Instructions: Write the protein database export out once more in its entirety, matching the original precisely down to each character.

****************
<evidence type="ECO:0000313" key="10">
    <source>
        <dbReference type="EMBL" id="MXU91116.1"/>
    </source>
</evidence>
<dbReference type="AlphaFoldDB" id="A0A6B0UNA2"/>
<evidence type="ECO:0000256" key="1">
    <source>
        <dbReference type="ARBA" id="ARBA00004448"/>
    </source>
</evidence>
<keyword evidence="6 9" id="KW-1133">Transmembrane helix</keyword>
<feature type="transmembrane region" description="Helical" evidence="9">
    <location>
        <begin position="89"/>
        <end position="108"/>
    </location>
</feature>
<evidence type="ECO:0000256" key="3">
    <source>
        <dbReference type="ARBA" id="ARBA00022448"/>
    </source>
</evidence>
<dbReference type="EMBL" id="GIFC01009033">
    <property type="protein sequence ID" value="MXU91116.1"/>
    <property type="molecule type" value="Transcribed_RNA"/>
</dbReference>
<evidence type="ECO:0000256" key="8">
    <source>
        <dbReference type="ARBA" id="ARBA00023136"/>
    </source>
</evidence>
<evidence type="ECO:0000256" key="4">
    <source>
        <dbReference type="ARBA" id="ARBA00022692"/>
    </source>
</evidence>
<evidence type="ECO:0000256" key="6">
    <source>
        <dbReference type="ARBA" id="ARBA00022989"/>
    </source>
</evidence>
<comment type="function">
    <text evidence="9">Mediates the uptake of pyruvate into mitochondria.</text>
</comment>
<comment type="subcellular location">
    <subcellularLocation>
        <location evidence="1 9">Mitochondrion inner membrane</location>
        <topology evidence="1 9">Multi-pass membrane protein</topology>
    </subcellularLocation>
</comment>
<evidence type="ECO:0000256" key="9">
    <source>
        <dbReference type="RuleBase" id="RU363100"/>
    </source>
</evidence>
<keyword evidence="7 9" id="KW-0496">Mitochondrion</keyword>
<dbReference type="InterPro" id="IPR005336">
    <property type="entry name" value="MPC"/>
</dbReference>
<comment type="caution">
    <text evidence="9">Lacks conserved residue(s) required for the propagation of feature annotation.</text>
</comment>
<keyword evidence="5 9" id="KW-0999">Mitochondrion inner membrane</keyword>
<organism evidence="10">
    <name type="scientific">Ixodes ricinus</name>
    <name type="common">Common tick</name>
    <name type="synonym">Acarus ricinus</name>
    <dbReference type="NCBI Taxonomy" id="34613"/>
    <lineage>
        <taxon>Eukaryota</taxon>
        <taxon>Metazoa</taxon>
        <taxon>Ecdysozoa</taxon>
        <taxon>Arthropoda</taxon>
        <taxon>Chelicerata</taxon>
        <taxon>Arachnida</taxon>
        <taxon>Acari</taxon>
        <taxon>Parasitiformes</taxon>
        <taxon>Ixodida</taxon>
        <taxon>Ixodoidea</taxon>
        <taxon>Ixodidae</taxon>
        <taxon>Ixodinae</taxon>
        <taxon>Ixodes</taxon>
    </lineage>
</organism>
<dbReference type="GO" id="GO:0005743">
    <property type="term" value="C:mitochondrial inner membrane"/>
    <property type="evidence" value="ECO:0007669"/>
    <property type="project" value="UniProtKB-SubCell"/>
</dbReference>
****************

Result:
<evidence type="ECO:0000313" key="10">
    <source>
        <dbReference type="EMBL" id="MXU91116.1"/>
    </source>
</evidence>
<dbReference type="AlphaFoldDB" id="A0A6B0UNA2"/>
<evidence type="ECO:0000256" key="1">
    <source>
        <dbReference type="ARBA" id="ARBA00004448"/>
    </source>
</evidence>
<keyword evidence="6 9" id="KW-1133">Transmembrane helix</keyword>
<feature type="transmembrane region" description="Helical" evidence="9">
    <location>
        <begin position="89"/>
        <end position="108"/>
    </location>
</feature>
<evidence type="ECO:0000256" key="3">
    <source>
        <dbReference type="ARBA" id="ARBA00022448"/>
    </source>
</evidence>
<dbReference type="EMBL" id="GIFC01009033">
    <property type="protein sequence ID" value="MXU91116.1"/>
    <property type="molecule type" value="Transcribed_RNA"/>
</dbReference>
<evidence type="ECO:0000256" key="8">
    <source>
        <dbReference type="ARBA" id="ARBA00023136"/>
    </source>
</evidence>
<evidence type="ECO:0000256" key="4">
    <source>
        <dbReference type="ARBA" id="ARBA00022692"/>
    </source>
</evidence>
<evidence type="ECO:0000256" key="6">
    <source>
        <dbReference type="ARBA" id="ARBA00022989"/>
    </source>
</evidence>
<comment type="function">
    <text evidence="9">Mediates the uptake of pyruvate into mitochondria.</text>
</comment>
<comment type="subcellular location">
    <subcellularLocation>
        <location evidence="1 9">Mitochondrion inner membrane</location>
        <topology evidence="1 9">Multi-pass membrane protein</topology>
    </subcellularLocation>
</comment>
<evidence type="ECO:0000256" key="9">
    <source>
        <dbReference type="RuleBase" id="RU363100"/>
    </source>
</evidence>
<keyword evidence="7 9" id="KW-0496">Mitochondrion</keyword>
<dbReference type="InterPro" id="IPR005336">
    <property type="entry name" value="MPC"/>
</dbReference>
<comment type="caution">
    <text evidence="9">Lacks conserved residue(s) required for the propagation of feature annotation.</text>
</comment>
<keyword evidence="5 9" id="KW-0999">Mitochondrion inner membrane</keyword>
<organism evidence="10">
    <name type="scientific">Ixodes ricinus</name>
    <name type="common">Common tick</name>
    <name type="synonym">Acarus ricinus</name>
    <dbReference type="NCBI Taxonomy" id="34613"/>
    <lineage>
        <taxon>Eukaryota</taxon>
        <taxon>Metazoa</taxon>
        <taxon>Ecdysozoa</taxon>
        <taxon>Arthropoda</taxon>
        <taxon>Chelicerata</taxon>
        <taxon>Arachnida</taxon>
        <taxon>Acari</taxon>
        <taxon>Parasitiformes</taxon>
        <taxon>Ixodida</taxon>
        <taxon>Ixodoidea</taxon>
        <taxon>Ixodidae</taxon>
        <taxon>Ixodinae</taxon>
        <taxon>Ixodes</taxon>
    </lineage>
</organism>
<dbReference type="GO" id="GO:0005743">
    <property type="term" value="C:mitochondrial inner membrane"/>
    <property type="evidence" value="ECO:0007669"/>
    <property type="project" value="UniProtKB-SubCell"/>
</dbReference>